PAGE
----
Pets: A Good Or Bad Idea?

getting-a-petAre pets – dogs and cats— beneficial to elderly people? Some would say ‘Yes’ while others would respond with a resounding ‘No!’

Pets require care and some supervision, which might prove difficult for someone who isn’t very ambulatory. And then there is the ‘falling over the pet’ syndrome, which most pet owners have experienced at one time or another. While it may not be a big deal for younger people, falling is treacherous and potentially fatal for elderly people, who possess fragile bones and can’t rebound from a fall as they could when younger.

According to Dr. Edward Creagan, an oncologist at the Mayo Clinic, “A pet is a medication without side effects that has so many benefits. I can’t explain it myself but for years now I’ve see how an instance of having a pet is like an effective drug. It really does help people.”

L. B. G.: I think pets are fine as long as there is someone to help with their care if needed. I do know from experience the right animal is key. However, if the older person has trouble with balance a big animal can cause them to fall easily. Many nursing homes have pets as a way to thwart depression (among the residents) rather than giving them a pill or at least fewer pills.

One of many benefits of pet ownership to the elderly is the animal forces the individual to maintain a routine. You can’t succumb to depression and lie in bed all day if your Heinz 57 needs to go outside and pee and wants fed. Pets prevent loneliness, which is a big issue for the elderly, especially those who have been left along after the death of a long-time spouse or companion.

D.S., age 66: I believe having a pet gives a person the reason to keep going. It helped me to get out and walk after my heart attack and foot surgery. I don’t feel good some days and if weren’t for my little dog I wouldn’t get up.

If the elderly person is still capable of walking his dog, he’s killing two birds with one stone: The individual and the animal get exercise and fresh air and some much-needed social interaction may be involved with other dog walkers and neighbors.

B.E.A. age 58: It depends on the person. A widow or widower who is able bodied but suddenly so lonely they can’t stand it, to them a pet could be literally a life saver. Someone who is used to being productive or caring for others would benefit from having a purpose in life. Cats are great absorbers of negative energy. Dogs can be trained as assistants to help people get around and alert them to things like smoke or gas. I know a lady who took her cat to the nursing home with her. It still lives there. When I come home alone at night, I’m greeted by my family: The yard dogs run up to the car door and wag furiously; the cats come running to be fed and then settle down on or near me after dinner. The guard dogs and sheep run up the pasture knowing food is coming but also will come over for a little treat or scratch between the ears. My kids are flung out over the country and I have a part time husband. I would be so lonely without my furry children I couldn’t cope.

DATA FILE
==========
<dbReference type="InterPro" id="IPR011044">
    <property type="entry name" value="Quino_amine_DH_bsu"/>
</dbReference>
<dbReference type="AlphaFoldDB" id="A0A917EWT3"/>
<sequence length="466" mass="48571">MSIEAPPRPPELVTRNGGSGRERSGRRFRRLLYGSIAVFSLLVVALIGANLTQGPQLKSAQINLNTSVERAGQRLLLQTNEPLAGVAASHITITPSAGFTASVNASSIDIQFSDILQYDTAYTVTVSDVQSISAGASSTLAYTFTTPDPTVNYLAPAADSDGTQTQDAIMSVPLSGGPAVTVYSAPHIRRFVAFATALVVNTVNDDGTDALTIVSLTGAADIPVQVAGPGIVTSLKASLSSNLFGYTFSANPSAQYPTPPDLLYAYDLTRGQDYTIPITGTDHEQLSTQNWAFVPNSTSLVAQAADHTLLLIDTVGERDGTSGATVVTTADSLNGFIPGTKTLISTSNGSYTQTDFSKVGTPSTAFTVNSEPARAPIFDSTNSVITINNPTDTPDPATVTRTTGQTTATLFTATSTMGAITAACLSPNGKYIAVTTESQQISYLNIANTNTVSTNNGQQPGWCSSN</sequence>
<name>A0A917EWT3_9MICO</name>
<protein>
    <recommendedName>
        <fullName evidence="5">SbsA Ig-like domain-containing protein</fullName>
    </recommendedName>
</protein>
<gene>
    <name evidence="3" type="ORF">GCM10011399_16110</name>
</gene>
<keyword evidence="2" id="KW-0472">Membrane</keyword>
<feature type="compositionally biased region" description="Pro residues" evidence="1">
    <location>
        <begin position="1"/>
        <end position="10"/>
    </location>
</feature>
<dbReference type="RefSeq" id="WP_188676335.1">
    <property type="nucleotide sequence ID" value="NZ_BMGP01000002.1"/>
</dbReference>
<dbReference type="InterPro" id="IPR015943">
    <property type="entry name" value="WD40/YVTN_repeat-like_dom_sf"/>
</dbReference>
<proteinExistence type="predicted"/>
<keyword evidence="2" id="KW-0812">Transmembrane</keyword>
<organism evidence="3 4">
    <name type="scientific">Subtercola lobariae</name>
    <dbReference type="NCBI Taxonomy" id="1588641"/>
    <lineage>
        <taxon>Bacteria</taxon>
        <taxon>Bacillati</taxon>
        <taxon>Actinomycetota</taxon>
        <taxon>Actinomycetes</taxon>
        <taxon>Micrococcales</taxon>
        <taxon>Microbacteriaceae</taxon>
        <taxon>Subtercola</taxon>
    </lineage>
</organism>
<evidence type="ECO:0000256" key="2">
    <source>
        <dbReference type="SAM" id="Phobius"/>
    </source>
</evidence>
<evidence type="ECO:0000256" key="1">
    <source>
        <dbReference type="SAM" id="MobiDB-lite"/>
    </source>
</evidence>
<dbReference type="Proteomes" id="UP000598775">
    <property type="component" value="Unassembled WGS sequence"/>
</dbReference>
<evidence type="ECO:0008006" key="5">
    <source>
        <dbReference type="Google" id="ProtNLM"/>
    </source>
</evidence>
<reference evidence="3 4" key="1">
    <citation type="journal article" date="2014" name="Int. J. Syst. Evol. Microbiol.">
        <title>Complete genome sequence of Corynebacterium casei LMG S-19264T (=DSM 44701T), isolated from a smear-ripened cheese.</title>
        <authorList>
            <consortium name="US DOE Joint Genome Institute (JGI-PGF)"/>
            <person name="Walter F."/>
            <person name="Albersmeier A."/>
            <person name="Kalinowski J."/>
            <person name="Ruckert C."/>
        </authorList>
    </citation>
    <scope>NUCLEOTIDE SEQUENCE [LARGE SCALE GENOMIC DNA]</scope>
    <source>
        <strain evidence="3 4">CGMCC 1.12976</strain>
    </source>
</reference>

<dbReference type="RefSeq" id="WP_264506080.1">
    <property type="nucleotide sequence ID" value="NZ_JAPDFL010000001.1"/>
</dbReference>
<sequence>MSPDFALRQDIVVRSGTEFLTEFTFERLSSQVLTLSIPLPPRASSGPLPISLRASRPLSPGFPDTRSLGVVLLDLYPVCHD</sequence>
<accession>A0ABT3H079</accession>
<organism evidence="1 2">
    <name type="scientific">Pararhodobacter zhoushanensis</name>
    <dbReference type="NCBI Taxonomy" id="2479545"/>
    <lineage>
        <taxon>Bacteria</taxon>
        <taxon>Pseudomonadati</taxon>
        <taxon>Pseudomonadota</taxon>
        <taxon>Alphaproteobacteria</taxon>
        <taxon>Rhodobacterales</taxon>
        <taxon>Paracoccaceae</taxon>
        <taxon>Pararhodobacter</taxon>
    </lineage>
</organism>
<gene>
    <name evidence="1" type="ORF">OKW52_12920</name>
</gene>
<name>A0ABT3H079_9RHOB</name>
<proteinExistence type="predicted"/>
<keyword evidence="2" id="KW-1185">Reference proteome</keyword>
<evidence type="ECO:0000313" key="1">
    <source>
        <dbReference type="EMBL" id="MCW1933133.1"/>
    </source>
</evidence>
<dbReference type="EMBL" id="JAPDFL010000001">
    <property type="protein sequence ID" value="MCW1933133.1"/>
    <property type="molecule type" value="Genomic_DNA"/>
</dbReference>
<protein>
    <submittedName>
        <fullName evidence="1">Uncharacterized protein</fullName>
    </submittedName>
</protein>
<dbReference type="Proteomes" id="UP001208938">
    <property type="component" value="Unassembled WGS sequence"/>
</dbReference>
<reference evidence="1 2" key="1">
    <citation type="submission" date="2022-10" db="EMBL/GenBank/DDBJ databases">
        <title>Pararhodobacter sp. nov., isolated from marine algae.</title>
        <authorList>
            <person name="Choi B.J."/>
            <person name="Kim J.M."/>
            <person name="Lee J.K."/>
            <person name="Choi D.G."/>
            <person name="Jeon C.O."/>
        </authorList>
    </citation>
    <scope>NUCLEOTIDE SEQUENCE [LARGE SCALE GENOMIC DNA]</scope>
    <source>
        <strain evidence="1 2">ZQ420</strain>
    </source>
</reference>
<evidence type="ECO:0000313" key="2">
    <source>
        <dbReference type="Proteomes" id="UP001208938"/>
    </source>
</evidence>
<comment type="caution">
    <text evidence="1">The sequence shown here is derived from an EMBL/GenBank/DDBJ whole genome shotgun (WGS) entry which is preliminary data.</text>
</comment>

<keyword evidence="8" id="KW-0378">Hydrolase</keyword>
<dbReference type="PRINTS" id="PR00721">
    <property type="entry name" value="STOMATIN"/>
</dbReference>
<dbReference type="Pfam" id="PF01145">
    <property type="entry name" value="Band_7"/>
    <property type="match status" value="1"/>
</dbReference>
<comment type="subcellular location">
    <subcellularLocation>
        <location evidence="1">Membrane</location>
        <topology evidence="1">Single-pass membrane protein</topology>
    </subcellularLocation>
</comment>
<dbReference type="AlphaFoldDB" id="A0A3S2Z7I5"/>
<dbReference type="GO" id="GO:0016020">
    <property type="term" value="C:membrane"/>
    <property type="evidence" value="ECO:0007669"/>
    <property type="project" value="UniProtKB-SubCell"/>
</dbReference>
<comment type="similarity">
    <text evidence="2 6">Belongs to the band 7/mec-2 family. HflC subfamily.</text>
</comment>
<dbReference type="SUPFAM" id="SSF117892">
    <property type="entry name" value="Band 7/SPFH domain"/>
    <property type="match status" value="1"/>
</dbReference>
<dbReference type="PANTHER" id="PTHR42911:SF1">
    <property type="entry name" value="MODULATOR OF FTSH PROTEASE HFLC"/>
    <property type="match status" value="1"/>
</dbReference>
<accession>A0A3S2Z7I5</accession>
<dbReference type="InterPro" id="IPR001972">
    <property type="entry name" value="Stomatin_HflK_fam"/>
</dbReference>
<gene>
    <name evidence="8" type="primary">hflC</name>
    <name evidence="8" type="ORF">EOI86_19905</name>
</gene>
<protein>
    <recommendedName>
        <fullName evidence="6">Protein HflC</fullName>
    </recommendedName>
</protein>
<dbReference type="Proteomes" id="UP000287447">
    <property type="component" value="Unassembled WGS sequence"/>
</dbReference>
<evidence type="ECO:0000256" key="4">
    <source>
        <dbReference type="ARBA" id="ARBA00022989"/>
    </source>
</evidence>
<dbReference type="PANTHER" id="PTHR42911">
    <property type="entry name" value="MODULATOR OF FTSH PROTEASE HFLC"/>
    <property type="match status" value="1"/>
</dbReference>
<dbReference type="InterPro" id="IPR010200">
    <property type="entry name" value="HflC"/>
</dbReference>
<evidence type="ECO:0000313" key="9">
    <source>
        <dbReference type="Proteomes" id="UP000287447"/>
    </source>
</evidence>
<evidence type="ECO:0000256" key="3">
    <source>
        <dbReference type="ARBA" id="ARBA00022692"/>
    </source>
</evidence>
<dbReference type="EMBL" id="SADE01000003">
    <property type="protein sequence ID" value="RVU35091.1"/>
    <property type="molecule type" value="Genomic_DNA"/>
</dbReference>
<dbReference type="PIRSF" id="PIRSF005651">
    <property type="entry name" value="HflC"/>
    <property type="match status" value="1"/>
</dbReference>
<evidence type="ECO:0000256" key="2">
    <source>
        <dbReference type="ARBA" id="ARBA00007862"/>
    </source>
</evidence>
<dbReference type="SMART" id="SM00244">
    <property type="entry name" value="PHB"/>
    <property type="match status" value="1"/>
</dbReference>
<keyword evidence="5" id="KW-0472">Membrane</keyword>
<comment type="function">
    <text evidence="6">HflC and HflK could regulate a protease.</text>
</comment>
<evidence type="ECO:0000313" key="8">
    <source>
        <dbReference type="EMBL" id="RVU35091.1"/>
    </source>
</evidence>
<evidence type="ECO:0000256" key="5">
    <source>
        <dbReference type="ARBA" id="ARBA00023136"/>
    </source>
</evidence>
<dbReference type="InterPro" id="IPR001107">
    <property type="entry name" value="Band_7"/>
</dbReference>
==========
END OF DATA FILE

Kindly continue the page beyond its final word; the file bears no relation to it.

The presence of a pet actually lowers a person’s blood pressure and reduces stress and anxiety because pets provide intangibles, meaning they live in the here and now, which is contagious, according to psychotherapist Dr. Jay P. Granat. Soon their human parent is living in the present along with the animal rather than fretting about the past or the future. Pets are a distraction from the aging problems elderly people tend to obsess over.

Before you take the leap

• Prior to gifting an elderly person with a pet there are many things to take into consideration. Some people simply do not like dogs and cats so don’t insist this person have a pet. It’s probably not going to work out well for the human or the animal.

• Has the person ever had a dog or cat before? If not, presenting him with a pet in his twilight years might not be ideal. He won’t know how to care for the animal.

• When a person has a disability this is a huge factor. Cats are easier to care for than dogs so might be a better companion for the person. A small dog rather than a large one is preferable.

• A dog or cat with a lousy temperament is the last thing an elderly person needs in their life. Shelter workers are familiar with the animals and their personalities and can guide you in the right direction. You certainly do not want to mistakenly adopt a Cujo.

• Puppies and kitten require a lot work. An older dog, who is toilet trained and not so hyper or demanding, is probably a better choice.

• The animal should be in good health. Giving a sick animal to an elderly person is not an optimal situation. Pets carry diseases and the last thing you want to do is expose someone with an already compromised immune system to illness.

• Can the person afford food and medical treatment for the animal?

• Friends and relatives needs to know when an elderly person has a pet. If the person is taken to the hospital or dies the pet must be rescued and taken care of. Dogs and cats have been inadvertently left alone for days because no one knew they existed.

L.C., age 72: If we didn’t have our dog I wouldn’t have a reason to go outside and take a leak. It’s the only exercise I get! Seriously, my wife and I love our dog and there are many times during the day he makes us smile.

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About This Blogger

Cindi Pearce

Cindi Pearce has been writing professionally since the days of manual typewriters. Armed with a bachelor’s degree in journalism from Ohio University, Cindi is especially interested in women’s health concerns. She teaches yoga, is an amateur belly dancer, loves mowing her five acres of land with her beloved zero turn mower, has three grown children, one granddaughter and five large dogs. Cindi has managed to stay married to the same man for 35 years.

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